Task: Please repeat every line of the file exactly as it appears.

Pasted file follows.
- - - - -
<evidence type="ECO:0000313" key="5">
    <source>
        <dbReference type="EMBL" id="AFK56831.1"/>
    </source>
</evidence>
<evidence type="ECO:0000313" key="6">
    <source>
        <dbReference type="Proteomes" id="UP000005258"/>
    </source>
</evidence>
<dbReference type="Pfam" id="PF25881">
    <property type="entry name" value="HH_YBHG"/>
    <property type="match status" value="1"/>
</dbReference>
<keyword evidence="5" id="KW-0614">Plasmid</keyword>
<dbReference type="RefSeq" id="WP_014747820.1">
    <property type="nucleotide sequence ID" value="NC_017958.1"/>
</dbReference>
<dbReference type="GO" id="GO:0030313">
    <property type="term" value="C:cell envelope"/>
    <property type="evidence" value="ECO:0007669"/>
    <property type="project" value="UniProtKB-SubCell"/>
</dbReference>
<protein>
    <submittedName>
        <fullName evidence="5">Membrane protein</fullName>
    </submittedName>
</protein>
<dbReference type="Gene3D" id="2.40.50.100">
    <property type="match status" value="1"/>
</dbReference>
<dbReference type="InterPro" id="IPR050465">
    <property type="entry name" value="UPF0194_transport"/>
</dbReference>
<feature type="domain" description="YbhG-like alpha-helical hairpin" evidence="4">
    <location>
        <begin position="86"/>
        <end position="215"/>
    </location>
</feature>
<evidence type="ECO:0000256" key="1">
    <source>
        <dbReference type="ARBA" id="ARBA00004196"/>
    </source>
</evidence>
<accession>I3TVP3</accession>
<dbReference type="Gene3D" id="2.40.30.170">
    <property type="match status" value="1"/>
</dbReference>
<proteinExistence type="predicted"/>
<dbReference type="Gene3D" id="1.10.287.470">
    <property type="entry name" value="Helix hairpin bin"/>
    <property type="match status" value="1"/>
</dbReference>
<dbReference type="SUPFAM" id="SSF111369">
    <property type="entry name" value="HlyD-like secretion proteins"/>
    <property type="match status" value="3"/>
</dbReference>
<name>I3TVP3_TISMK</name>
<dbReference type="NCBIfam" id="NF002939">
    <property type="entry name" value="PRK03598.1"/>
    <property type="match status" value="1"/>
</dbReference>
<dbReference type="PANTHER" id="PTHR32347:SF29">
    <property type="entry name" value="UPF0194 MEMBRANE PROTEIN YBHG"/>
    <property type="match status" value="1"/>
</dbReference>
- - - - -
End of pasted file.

<evidence type="ECO:0000313" key="5">
    <source>
        <dbReference type="EMBL" id="AFK56831.1"/>
    </source>
</evidence>
<evidence type="ECO:0000313" key="6">
    <source>
        <dbReference type="Proteomes" id="UP000005258"/>
    </source>
</evidence>
<dbReference type="Pfam" id="PF25881">
    <property type="entry name" value="HH_YBHG"/>
    <property type="match status" value="1"/>
</dbReference>
<keyword evidence="5" id="KW-0614">Plasmid</keyword>
<dbReference type="RefSeq" id="WP_014747820.1">
    <property type="nucleotide sequence ID" value="NC_017958.1"/>
</dbReference>
<dbReference type="GO" id="GO:0030313">
    <property type="term" value="C:cell envelope"/>
    <property type="evidence" value="ECO:0007669"/>
    <property type="project" value="UniProtKB-SubCell"/>
</dbReference>
<protein>
    <submittedName>
        <fullName evidence="5">Membrane protein</fullName>
    </submittedName>
</protein>
<dbReference type="Gene3D" id="2.40.50.100">
    <property type="match status" value="1"/>
</dbReference>
<dbReference type="InterPro" id="IPR050465">
    <property type="entry name" value="UPF0194_transport"/>
</dbReference>
<feature type="domain" description="YbhG-like alpha-helical hairpin" evidence="4">
    <location>
        <begin position="86"/>
        <end position="215"/>
    </location>
</feature>
<evidence type="ECO:0000256" key="1">
    <source>
        <dbReference type="ARBA" id="ARBA00004196"/>
    </source>
</evidence>
<accession>I3TVP3</accession>
<dbReference type="Gene3D" id="2.40.30.170">
    <property type="match status" value="1"/>
</dbReference>
<proteinExistence type="predicted"/>
<dbReference type="Gene3D" id="1.10.287.470">
    <property type="entry name" value="Helix hairpin bin"/>
    <property type="match status" value="1"/>
</dbReference>
<dbReference type="SUPFAM" id="SSF111369">
    <property type="entry name" value="HlyD-like secretion proteins"/>
    <property type="match status" value="3"/>
</dbReference>
<name>I3TVP3_TISMK</name>
<dbReference type="NCBIfam" id="NF002939">
    <property type="entry name" value="PRK03598.1"/>
    <property type="match status" value="1"/>
</dbReference>
<dbReference type="PANTHER" id="PTHR32347:SF29">
    <property type="entry name" value="UPF0194 MEMBRANE PROTEIN YBHG"/>
    <property type="match status" value="1"/>
</dbReference>